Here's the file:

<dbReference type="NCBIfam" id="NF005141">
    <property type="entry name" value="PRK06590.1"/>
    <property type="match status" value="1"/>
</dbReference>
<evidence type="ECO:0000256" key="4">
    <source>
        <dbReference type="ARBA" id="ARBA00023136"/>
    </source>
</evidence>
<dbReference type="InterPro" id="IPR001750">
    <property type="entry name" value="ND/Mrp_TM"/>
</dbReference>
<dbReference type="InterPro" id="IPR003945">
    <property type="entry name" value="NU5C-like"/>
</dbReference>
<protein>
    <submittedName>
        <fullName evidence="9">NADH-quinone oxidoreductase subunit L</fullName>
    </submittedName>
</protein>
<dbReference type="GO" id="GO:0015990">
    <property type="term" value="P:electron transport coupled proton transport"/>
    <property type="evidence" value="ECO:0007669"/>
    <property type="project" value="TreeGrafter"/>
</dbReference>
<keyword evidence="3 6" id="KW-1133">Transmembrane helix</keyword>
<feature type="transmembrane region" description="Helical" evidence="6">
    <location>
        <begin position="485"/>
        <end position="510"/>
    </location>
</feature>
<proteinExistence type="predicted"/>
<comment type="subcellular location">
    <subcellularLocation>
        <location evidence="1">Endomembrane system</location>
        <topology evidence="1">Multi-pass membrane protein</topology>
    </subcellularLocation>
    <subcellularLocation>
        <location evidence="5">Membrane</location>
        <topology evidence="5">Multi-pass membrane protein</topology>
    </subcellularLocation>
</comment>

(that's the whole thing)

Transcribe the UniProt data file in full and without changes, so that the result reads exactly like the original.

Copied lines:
<dbReference type="NCBIfam" id="NF005141">
    <property type="entry name" value="PRK06590.1"/>
    <property type="match status" value="1"/>
</dbReference>
<evidence type="ECO:0000256" key="4">
    <source>
        <dbReference type="ARBA" id="ARBA00023136"/>
    </source>
</evidence>
<dbReference type="InterPro" id="IPR001750">
    <property type="entry name" value="ND/Mrp_TM"/>
</dbReference>
<dbReference type="InterPro" id="IPR003945">
    <property type="entry name" value="NU5C-like"/>
</dbReference>
<protein>
    <submittedName>
        <fullName evidence="9">NADH-quinone oxidoreductase subunit L</fullName>
    </submittedName>
</protein>
<dbReference type="GO" id="GO:0015990">
    <property type="term" value="P:electron transport coupled proton transport"/>
    <property type="evidence" value="ECO:0007669"/>
    <property type="project" value="TreeGrafter"/>
</dbReference>
<keyword evidence="3 6" id="KW-1133">Transmembrane helix</keyword>
<feature type="transmembrane region" description="Helical" evidence="6">
    <location>
        <begin position="485"/>
        <end position="510"/>
    </location>
</feature>
<proteinExistence type="predicted"/>
<comment type="subcellular location">
    <subcellularLocation>
        <location evidence="1">Endomembrane system</location>
        <topology evidence="1">Multi-pass membrane protein</topology>
    </subcellularLocation>
    <subcellularLocation>
        <location evidence="5">Membrane</location>
        <topology evidence="5">Multi-pass membrane protein</topology>
    </subcellularLocation>
</comment>